Page updated: 2015-08-27
Originally, I had written a guide on the Steam community that explained how to manually patch the Dredd vs Death settings file to allow the use of a custom resolution. If you're interested in this guide, you can check it out here: Widescreen guide
But not everyone might be techsavvy enough to do the patching manually with a hex editor. So, to make patching in a custom resolution in Dredd vs Death much easier, I decided to write a small tool that does most of the work for you.
Simply download the tool, unzip it wherever you like (I recommend the install folder of Dredd Vs Death to make things easier), and follow the instructions.
I've tested the tool thoroughly, but if you happen to experience any problems, don't hesitate to contact me in the comments of the Steam guide. The tool is written in .Net 3.5, so you might need to install the .Net 3.5 runtime if needed (if you're running Windows Vista or later, the .Net 3.5 runtime should be installed already).
The tool has been tested with the latest Steam and GOG versions of the game. It might also work for the latest retail patch (1.0.1), but this has not been tested. Custom resolution patching should always work with every version of the game, because the settings file is (or should be) version independent.
This tool is now also mentioned on the PCGamingWiki page for Dredd vs Death and the WSGF.org page for Dredd vs Death as the preferred widescreen solution!
Click here to skip to the downloads section
A while ago, I started playing the Steam version of Dredd vs Death and was annoyed with the lack of widescreen/fov options ingame. So I did a bit of digging to see if there were any fixes, and the only one I could find was the FullHD patch mentioned on the GOG forums. However, that patch did not work with the Steam version, so I decided to get my hands dirty and see if I could force the game into running in a widescreen resolution myself.
It took me while but I was able to disassemble the settings file and figure out where the game stored the chosen resolution. A bit of experimenting later I had patched in a custom resolution. Proud with what I had accomplished, I decided to write a Steam guide that explained how to manually patch Dredd vs Death to run in a custom resolution.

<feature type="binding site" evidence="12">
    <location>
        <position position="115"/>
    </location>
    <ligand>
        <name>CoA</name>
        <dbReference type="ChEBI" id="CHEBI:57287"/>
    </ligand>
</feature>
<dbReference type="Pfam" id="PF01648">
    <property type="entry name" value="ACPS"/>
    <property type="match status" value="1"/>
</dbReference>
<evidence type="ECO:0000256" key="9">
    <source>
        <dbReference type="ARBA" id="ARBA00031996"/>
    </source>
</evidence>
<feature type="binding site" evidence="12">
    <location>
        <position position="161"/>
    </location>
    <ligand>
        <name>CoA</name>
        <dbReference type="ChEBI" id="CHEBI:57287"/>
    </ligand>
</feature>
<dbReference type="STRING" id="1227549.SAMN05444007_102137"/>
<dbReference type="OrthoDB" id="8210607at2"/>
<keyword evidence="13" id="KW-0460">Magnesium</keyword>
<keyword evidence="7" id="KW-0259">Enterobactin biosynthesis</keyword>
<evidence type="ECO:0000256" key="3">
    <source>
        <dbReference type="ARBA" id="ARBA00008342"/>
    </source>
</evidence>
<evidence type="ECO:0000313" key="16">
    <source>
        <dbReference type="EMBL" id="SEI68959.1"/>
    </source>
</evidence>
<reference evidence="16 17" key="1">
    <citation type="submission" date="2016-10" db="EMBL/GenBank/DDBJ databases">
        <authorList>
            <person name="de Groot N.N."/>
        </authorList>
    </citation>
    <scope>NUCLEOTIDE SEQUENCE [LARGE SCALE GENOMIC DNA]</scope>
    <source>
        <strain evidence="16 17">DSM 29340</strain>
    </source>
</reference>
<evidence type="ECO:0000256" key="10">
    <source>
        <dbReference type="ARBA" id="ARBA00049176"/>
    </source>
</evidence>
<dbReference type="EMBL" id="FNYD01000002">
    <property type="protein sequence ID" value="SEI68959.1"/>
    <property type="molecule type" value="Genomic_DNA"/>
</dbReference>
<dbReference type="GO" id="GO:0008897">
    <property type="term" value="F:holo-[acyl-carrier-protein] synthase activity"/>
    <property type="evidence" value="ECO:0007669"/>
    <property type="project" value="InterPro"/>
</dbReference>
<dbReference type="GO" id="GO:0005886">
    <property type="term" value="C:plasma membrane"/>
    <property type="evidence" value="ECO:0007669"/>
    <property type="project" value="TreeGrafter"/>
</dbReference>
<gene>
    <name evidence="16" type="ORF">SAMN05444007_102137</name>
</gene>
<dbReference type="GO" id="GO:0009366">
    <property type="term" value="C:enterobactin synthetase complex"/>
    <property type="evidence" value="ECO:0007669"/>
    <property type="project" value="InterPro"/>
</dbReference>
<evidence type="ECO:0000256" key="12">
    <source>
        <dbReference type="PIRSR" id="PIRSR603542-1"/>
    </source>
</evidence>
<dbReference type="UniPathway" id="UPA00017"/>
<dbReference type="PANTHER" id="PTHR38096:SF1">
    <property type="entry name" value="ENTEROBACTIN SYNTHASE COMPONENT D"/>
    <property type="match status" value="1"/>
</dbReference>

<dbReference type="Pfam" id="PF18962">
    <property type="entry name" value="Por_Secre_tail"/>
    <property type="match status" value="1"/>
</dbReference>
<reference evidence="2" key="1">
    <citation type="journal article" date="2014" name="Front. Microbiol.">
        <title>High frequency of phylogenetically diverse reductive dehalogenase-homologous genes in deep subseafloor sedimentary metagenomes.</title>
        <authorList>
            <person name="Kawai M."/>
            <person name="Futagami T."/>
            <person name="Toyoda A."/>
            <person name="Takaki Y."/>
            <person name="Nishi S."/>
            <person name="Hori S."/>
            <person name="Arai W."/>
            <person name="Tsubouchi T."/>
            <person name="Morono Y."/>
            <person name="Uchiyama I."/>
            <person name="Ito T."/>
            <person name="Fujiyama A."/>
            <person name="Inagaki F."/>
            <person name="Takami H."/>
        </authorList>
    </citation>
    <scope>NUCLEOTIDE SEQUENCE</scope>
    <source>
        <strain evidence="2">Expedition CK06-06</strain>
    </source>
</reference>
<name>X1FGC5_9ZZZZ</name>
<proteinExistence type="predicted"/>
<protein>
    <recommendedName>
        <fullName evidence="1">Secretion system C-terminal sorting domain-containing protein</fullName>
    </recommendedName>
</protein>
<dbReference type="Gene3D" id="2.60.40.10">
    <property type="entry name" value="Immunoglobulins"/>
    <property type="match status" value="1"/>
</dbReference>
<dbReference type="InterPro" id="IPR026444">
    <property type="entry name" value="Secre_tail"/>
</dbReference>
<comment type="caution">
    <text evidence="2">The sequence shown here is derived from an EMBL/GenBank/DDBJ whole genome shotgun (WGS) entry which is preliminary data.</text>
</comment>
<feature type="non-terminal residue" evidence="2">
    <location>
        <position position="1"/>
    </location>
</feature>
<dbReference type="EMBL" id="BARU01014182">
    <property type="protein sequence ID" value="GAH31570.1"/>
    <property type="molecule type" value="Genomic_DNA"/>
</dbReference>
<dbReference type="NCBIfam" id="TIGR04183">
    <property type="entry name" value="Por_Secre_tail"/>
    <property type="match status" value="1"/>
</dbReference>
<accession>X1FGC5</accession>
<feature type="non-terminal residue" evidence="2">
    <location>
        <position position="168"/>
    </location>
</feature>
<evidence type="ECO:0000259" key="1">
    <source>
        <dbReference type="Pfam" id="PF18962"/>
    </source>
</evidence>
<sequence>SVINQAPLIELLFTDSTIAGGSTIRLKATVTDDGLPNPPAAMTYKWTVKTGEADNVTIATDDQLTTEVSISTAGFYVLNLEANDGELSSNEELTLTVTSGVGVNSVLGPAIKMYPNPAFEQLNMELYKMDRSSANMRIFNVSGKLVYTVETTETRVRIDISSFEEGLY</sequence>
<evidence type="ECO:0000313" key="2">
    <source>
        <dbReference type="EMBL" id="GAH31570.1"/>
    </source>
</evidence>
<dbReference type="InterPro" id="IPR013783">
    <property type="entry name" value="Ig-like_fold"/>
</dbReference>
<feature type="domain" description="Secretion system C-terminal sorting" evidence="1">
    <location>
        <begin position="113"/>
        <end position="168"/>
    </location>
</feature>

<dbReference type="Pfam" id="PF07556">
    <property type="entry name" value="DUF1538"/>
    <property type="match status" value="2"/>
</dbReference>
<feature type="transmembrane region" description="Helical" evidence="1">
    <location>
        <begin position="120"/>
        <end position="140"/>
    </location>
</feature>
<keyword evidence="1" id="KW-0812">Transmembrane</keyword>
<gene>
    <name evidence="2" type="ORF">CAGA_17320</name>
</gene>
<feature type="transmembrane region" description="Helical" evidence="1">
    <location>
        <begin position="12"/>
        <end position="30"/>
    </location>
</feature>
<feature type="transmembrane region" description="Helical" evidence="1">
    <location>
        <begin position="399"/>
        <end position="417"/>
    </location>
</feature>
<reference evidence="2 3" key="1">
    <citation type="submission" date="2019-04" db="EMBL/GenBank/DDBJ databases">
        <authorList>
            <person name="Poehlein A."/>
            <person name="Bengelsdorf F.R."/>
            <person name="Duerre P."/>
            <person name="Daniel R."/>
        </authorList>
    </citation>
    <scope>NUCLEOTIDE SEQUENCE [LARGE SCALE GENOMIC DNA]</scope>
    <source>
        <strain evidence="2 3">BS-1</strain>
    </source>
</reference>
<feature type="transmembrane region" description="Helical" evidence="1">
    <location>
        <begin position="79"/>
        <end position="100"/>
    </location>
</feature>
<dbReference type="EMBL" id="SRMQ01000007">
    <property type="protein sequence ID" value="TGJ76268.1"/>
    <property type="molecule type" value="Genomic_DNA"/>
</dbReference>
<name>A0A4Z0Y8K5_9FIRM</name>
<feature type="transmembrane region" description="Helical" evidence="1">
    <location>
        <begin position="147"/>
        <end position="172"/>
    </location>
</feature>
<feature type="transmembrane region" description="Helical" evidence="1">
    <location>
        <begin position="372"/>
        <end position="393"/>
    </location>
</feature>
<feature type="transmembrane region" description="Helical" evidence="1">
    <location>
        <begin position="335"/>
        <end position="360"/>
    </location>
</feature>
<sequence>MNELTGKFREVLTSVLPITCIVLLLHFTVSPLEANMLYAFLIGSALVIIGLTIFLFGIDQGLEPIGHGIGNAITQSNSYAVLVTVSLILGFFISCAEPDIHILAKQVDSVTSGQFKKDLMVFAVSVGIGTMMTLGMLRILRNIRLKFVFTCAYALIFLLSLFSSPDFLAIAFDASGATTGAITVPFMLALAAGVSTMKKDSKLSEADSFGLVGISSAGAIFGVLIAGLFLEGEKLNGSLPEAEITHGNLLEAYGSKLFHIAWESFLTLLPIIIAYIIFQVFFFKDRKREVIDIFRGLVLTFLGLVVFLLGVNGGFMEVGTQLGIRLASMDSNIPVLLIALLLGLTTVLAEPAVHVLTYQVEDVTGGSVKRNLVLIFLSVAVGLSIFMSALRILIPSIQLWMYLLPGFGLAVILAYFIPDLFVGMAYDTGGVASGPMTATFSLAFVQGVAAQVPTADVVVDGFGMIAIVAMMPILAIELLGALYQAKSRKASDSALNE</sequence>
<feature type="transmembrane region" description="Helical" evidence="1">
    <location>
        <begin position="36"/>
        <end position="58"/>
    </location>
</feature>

But not everyone might have the skills or courage to fire up a hex editor to do the patching manually, and so my Custom Resolution Tool was born. I'm a programmer by trade so it was easy for me to write a tool to do the patching, and a couple of hours of coding later I had the first version of the tool up and running. Patching in a custom resolution was now as easy as pressing a button.
But while the game now ran nicely in the native resolution of my screen, the FOV and aspect ratio were still a bit off. With the help of NoxDeleo, a fellow gamer I met on Steam, I was able to deduce where the FOV and aspect ratio were stored. Those values were not stored in the settings file, but in the game's exe. This made the patching a bit trickier, because patching the wrong bytes could cause the exe to stop working. But with a bit of perseverance and lots of testing, the Custom Resolution Tool was updated with the ability to patch the exe and enable a custom FOV and correct aspect ratio for the chosen resolution.
So now everyone is able to easily patch the game and play it in virtually any wanted resolution with a custom fov and correct aspect ratio, without having to fire up a hex editor.
To show what my Custom Res Tool is able to do, I took some screenshots. While a custom resolution makes the game look better on widescreen monitors, you will see that patching the exe to force the game to use the correct aspect ratio and a custom FOV makes a huge difference.
The first screenshot shows the game running with only a custom resolution (1920x1200 in this case). Notice that there is some slight horizontal stretching due to an incorrect aspect ratio. By default the game has a 4/3 aspect ratio, so rendering in a widescreen resolution with the default aspect ratio will result in the image being stretched out horizontally.
The second screenshot shows what the game looks like with a custom resolution AND the correct aspect ratio (16:10 in this case). Notice that the stretching is gone, but we (temporarily) lose some screen space at the top and bottom. The tool will automatically calculate the correct aspect ratio based on the custom resolution
And the last screenshot shows what the game looks like with a custom resolution, correct aspect ratio AND a custom FOV (90 in this case). No more stretching, and a much better gameplay experience on widescreen monitors thanks to the custom FOV. You may notice we also regained the lost space at the top and bottom.
While the tool has everything you need to run the game in a widescreen resolution with correct aspect ratio and custom fov, there are still a couple of extra things I'd like to implement into the tool:
If for some reason you can't download the files from mediafire, contact me on Steam and I'll mail you the latest version.
The files are hosted on Mediafire because that allows me to easily see how many people downloaded the tool. At the time of writing (June 1st 2017), the tool has been downloaded over 2500 times (all versions combined) from my official mirrors.
The original version alone was downloaded 231 times, much more that I honestly expected. This pushed me to keep working on adding new functionalities to the tool (for example fov patching).